while the law itself seems positive, the problem still existst that no EUC provides the necessary type approval to get a license plate. And riding without license plate on public bike roads ends with a fine for riding an uninsured vehicle without a license. That costs up to 400 CHF.

So in the real world its not positive for EUCs since this way they are basically banned from riding in public, only Segways so far have the type approval to receive a license and can get insurance.

 

That's a fair point to make. Have you had any issues with local authorities because of that? 

 

2 hours ago, johrhoj said:

The Netherlands (neutral)

In The Netherlands a one wheeled object is not a vehicle, which means that no insurance or plate or something like that is needed. Your status is as if you are a pedestrian.

You may go on sidewalks and bycicle paths. When that is not possible you may go at the extreme side of the road. This of course only when pedestrians are allowed.

Local police may issue ruling for EUCs, but to my knowledge, no such rulings exist yet. Many a policeman has seen me going, and never have they pulled me over. I know of one fine for a EUcyclist in The Netherlands, but I think it was unfounded.

Thanks for the addition. Do you have any docs or statements that we can put in? 

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Jag_Rip    595
9 minutes ago, vladmarks said:

That's a fair point to make. Have you had any issues with local authorities because of that? 

Police in Switzerland usually has not many heavy criminals to chase, so somehow they manage to have time to check anything out of the ordinary. Yes I have been stopped twice but could talk myself out of the situation both times. The third time the police Smart car followed me for quite a while, probably to find out if my 9B1 E+ really doesnt go faster than 20kph. But now several publications in newspapers have stated that police is stopping and fining people on unicycles so I am not commuting with my EUC anymore. It collects dust now. <_<

Its in german, but some sauce from an automotive club publication:
www.ocn.ch/ocn/files/pdf82/160129_TCS_Segway__Co.pdf
 

 

Edited by Jag_Rip
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johrhoj    226

The documents would be in Dutch. The problem is that there are NO rules around EUC's. When no specific rules apply, then general rules are used. In the Dutch classification of Vehicles, all vehicles have 2 or more wheels. So it is not a vehicle. Next in line is the "propulsion-apparatus". These are either muscle powered, or, again, have two or more wheels.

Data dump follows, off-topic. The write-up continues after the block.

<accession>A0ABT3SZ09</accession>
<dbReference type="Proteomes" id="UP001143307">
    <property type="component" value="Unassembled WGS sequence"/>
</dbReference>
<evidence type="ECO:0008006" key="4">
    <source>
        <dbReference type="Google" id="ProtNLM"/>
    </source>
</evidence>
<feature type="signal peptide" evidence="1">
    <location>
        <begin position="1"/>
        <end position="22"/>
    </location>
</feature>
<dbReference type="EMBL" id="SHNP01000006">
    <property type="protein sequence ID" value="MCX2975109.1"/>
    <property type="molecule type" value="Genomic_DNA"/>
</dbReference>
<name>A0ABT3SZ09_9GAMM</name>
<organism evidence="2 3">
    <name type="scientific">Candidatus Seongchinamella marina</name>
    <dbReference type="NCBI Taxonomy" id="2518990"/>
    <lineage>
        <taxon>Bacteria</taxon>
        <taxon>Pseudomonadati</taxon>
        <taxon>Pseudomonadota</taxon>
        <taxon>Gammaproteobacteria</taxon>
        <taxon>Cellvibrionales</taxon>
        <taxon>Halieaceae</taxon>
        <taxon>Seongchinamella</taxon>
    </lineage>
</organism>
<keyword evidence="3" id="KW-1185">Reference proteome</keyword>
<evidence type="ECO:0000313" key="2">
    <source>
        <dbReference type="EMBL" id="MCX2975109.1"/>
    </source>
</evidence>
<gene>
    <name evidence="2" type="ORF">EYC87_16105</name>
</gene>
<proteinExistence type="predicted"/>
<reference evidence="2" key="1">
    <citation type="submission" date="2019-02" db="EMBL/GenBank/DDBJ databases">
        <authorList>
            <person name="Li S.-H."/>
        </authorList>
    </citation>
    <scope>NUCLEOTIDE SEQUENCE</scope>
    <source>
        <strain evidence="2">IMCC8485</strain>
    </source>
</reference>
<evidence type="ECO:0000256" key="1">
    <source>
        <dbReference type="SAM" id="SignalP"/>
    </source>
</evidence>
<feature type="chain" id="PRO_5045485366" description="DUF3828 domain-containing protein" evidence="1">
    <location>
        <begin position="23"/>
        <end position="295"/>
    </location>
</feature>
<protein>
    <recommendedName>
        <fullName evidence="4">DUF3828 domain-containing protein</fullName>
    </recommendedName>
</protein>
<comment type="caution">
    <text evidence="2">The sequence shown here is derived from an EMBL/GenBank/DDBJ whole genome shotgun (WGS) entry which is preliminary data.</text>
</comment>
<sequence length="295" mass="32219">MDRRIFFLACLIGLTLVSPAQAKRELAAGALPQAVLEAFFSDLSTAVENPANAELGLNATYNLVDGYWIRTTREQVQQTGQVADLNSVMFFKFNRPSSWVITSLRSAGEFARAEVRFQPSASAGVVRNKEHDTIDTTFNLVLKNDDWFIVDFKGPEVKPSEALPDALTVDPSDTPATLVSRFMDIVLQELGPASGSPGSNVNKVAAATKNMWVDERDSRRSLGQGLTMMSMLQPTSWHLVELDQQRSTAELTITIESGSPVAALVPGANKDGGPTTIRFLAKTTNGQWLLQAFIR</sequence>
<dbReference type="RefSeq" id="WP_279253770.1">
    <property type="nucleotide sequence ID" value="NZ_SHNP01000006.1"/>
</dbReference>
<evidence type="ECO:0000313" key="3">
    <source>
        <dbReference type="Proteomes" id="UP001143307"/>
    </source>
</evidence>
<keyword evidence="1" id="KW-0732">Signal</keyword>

This leaves the EUC with no status at all, but it is NOT forbidden. 

As long as the EUC-user is behaving responsibly and not endangering anyone (including oneself), the police should not have any reason to stop and/or fine you.

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vladmarks    133
1 hour ago, Jag_Rip said:

Police in Switzerland usually has not many heavy criminals to chase, so somehow they manage to have time to check anything out of the ordinary. Yes I have been stopped twice but could talk myself out of the situation both times. The third time the police Smart car followed me for quite a while, probably to find out if my 9B1 E+ really doesnt go faster than 20kph. But now several publications in newspapers have stated that police is stopping and fining people on unicycles so I am not commuting with my EUC anymore. It collects dust now. <_<

 

It's good to know, I do hope the situation gets better. I think it's easier for the govt to take steps now than it was before.

Keep us updated, please!

5 minutes ago, johrhoj said:

 

The documents would be in Dutch.

 

As long as the EUC-user is behaving responsibly and not endangering anyone (including oneself), the police should not have any reason to stop and/or fine you.

You can send it here anyway, the best scenario is a person would be able to read the related documents about his/her country in their language. 

Edited by vladmarks
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lizardmech    647

Australia is incorrect, it varies between states. I think QLD allows them. Victoria apparently doesn't have any laws for an object with one wheel so they are some sort of unidentified rolling object.

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Citi Wheel    405
On 5/19/2016 at 0:05 PM, vladmarks said: